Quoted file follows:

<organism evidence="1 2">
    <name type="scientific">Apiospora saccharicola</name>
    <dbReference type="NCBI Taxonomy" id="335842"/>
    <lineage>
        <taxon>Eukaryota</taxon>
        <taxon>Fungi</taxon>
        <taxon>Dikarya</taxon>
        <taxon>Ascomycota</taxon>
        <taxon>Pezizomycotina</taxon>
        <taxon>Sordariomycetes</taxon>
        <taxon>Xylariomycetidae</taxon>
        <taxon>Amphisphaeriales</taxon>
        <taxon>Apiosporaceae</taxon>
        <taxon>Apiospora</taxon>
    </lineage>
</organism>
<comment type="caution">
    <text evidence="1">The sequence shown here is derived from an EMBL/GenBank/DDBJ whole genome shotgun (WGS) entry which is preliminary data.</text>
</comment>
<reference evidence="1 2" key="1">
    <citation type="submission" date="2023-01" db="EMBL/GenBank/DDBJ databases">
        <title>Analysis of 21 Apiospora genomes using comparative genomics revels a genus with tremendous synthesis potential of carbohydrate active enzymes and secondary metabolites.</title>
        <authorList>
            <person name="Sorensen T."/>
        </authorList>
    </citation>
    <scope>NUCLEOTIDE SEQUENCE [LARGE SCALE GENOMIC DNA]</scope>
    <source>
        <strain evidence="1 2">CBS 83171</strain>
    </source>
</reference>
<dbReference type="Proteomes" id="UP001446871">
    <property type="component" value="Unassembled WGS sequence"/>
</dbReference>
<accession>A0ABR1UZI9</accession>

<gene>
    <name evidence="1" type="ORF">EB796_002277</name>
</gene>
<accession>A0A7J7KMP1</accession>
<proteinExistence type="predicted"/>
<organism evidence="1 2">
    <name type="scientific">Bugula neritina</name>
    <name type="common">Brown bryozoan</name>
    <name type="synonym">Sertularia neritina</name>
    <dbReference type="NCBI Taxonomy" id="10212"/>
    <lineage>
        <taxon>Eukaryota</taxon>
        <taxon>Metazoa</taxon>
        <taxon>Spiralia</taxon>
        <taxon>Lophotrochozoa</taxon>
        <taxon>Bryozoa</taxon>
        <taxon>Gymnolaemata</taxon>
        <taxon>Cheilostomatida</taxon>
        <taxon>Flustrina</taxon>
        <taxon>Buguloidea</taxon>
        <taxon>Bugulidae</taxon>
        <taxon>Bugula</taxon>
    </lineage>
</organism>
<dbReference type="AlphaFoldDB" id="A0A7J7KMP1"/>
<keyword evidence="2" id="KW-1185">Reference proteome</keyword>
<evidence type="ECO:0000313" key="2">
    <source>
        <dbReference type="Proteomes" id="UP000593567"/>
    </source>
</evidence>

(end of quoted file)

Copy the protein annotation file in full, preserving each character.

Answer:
<organism evidence="1 2">
    <name type="scientific">Apiospora saccharicola</name>
    <dbReference type="NCBI Taxonomy" id="335842"/>
    <lineage>
        <taxon>Eukaryota</taxon>
        <taxon>Fungi</taxon>
        <taxon>Dikarya</taxon>
        <taxon>Ascomycota</taxon>
        <taxon>Pezizomycotina</taxon>
        <taxon>Sordariomycetes</taxon>
        <taxon>Xylariomycetidae</taxon>
        <taxon>Amphisphaeriales</taxon>
        <taxon>Apiosporaceae</taxon>
        <taxon>Apiospora</taxon>
    </lineage>
</organism>
<comment type="caution">
    <text evidence="1">The sequence shown here is derived from an EMBL/GenBank/DDBJ whole genome shotgun (WGS) entry which is preliminary data.</text>
</comment>
<reference evidence="1 2" key="1">
    <citation type="submission" date="2023-01" db="EMBL/GenBank/DDBJ databases">
        <title>Analysis of 21 Apiospora genomes using comparative genomics revels a genus with tremendous synthesis potential of carbohydrate active enzymes and secondary metabolites.</title>
        <authorList>
            <person name="Sorensen T."/>
        </authorList>
    </citation>
    <scope>NUCLEOTIDE SEQUENCE [LARGE SCALE GENOMIC DNA]</scope>
    <source>
        <strain evidence="1 2">CBS 83171</strain>
    </source>
</reference>
<dbReference type="Proteomes" id="UP001446871">
    <property type="component" value="Unassembled WGS sequence"/>
</dbReference>
<accession>A0ABR1UZI9</accession>

<gene>
    <name evidence="1" type="ORF">EB796_002277</name>
</gene>
<accession>A0A7J7KMP1</accession>
<proteinExistence type="predicted"/>
<organism evidence="1 2">
    <name type="scientific">Bugula neritina</name>
    <name type="common">Brown bryozoan</name>
    <name type="synonym">Sertularia neritina</name>
    <dbReference type="NCBI Taxonomy" id="10212"/>
    <lineage>
        <taxon>Eukaryota</taxon>
        <taxon>Metazoa</taxon>
        <taxon>Spiralia</taxon>
        <taxon>Lophotrochozoa</taxon>
        <taxon>Bryozoa</taxon>
        <taxon>Gymnolaemata</taxon>
        <taxon>Cheilostomatida</taxon>
        <taxon>Flustrina</taxon>
        <taxon>Buguloidea</taxon>
        <taxon>Bugulidae</taxon>
        <taxon>Bugula</taxon>
    </lineage>
</organism>
<dbReference type="AlphaFoldDB" id="A0A7J7KMP1"/>
<keyword evidence="2" id="KW-1185">Reference proteome</keyword>
<evidence type="ECO:0000313" key="2">
    <source>
        <dbReference type="Proteomes" id="UP000593567"/>
    </source>
</evidence>